Ptyxis Ecology - Our Botany Blog

Saturday, 4 August 2007

Species-rich banks in meadows

The meadow survey season is now well and truly over for this year and we have started our green hay harvesting at last. The weather has been dreadful and has held us up much longer than we hoped. Since I started the hay meadow job last year I have surveyed nearly 400 meadows in the North Pennines AONB, so I am starting to build up a reasonable picture of what's out there. Overall there are very very few really herb-rich upland hay meadows left - considerably less than official estimates. Many of the really good sites identified in the NCC surveys of the mid 1980s have been agriculturally improved. I've been a bit shocked by this. The losses of species-rich grassland between the 1950s and 1980s are well documented, but it seems like the small number of sites surviving in the 1980s have suffered major losses in the last 20 years despite conservation initiatives like SSSIs and the ESA scheme.

Where meadows include awkward or steep banks that are too difficult to access with large modern machinery, these often have interesting vegetation. A few (bad) pictures below show a small sample of the variation you can get. The main upland hay meadow community on dry soils is MG3 and there are some very good examples of herb-rich MG3 on some of these banks. But the really interesting thing about them is that you can sometimes get several different types of vegetation on the same bank. Many of these banks would have been mown for hay using hand tools in the distant past, but nowadays the only management they get is grazing in spring and autumn. They may never have had any fertiliser (including farm yard manure) or lime applied.
My favourite type of bank vegetation has to be U4c. This is strange vegetation that I don't understand yet. It usually includes several calcifuge species but yet is often very species-rich. Species-rich acid grassland is not something I have come accross before. There is usually a good bit of tormentil and heath bedstraw along with sweet vernal-grass, red fescue and common bent. Sometimes you get mat-grass, heath rush and other species that I think of as strong calcifuges. Sometimes its not much richer than this so it conforms quite closely to normal species-poor U4. But there is a group of species that indicate vegetation that is often much richer. These are betony, zig-zag clover, devil's-bit scabious, heath grass and bitter vetch. These areas are usually very herb-rich and are good places to look for uncommon hay meadow plants like greater butterfly-orchid, alpine bistort, fragrant orchid (usually subsp. borealis) shade horsetail or small white orchid.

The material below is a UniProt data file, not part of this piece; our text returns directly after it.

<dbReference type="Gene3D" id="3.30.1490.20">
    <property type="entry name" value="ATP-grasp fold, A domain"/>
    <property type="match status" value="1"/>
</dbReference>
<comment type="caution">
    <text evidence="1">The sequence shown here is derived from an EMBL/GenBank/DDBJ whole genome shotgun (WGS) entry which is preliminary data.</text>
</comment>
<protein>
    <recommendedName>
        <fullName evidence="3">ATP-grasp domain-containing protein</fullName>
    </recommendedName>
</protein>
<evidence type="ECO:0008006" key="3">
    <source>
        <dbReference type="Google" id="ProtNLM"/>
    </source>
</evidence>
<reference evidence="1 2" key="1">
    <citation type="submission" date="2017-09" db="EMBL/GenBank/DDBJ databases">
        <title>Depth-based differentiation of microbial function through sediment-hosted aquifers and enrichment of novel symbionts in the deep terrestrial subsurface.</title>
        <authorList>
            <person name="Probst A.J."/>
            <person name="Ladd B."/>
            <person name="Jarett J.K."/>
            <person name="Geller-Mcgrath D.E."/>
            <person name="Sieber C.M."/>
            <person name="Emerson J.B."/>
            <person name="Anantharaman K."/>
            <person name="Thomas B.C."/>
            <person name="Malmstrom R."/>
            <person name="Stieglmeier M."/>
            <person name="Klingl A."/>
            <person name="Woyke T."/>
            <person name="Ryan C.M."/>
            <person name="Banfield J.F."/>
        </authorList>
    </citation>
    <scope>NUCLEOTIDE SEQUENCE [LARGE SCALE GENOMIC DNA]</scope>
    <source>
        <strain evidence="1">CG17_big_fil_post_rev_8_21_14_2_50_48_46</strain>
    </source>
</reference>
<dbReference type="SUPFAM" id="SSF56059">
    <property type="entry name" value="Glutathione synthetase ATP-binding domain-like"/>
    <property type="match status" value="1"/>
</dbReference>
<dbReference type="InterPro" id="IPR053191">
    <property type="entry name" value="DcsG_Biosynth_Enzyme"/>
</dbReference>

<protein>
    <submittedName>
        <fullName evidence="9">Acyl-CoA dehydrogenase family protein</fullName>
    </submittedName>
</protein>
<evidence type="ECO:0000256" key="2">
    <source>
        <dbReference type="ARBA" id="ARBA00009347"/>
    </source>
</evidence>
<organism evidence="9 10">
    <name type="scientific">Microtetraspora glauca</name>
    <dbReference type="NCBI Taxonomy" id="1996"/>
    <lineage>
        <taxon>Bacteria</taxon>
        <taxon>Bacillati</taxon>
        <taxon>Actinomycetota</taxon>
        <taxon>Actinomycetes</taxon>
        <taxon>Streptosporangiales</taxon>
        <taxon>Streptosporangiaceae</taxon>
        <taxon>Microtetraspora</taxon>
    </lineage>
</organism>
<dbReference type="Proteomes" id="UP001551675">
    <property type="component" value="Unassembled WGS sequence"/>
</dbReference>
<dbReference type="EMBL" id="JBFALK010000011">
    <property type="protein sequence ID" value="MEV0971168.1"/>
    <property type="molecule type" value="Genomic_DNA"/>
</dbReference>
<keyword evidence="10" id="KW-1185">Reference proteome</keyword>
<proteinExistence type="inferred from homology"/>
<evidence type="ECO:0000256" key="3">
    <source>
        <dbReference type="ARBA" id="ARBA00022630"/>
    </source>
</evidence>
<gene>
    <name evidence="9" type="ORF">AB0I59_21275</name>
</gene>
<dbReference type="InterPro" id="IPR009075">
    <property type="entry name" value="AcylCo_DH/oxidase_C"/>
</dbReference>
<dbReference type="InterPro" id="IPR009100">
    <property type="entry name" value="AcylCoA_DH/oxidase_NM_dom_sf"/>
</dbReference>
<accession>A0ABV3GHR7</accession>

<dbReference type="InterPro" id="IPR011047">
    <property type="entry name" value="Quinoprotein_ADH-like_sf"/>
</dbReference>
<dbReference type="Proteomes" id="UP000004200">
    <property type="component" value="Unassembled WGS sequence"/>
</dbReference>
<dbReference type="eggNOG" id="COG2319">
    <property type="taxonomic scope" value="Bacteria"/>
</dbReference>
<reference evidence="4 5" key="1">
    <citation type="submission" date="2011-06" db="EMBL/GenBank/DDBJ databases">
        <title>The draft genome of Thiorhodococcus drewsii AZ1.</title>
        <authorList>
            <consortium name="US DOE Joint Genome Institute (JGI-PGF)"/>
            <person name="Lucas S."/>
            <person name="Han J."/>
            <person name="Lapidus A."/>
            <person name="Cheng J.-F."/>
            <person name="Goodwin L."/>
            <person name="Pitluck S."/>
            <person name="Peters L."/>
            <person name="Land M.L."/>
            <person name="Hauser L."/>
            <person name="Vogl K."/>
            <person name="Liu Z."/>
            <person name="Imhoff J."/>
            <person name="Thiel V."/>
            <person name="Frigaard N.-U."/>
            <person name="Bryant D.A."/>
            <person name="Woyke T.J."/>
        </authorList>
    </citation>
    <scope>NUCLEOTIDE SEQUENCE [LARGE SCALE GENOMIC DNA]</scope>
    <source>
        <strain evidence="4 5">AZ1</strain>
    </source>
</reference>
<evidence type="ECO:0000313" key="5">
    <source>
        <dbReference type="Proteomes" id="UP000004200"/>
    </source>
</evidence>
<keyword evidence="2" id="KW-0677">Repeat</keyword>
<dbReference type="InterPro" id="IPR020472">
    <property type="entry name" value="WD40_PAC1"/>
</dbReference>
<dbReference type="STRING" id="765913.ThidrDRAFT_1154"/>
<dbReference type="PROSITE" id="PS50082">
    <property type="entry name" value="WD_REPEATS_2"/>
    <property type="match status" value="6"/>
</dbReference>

A moderately interesting U4c bank near Wolsingham

Some MG3 vegetation on a bank in the Harwood Valley

An unmown herby bank just outside Middleton-in-Teesdale

A forest of wood horsetail

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At 21 October 2008 at 19:35 , Anonymous Zili said...

Well written article.


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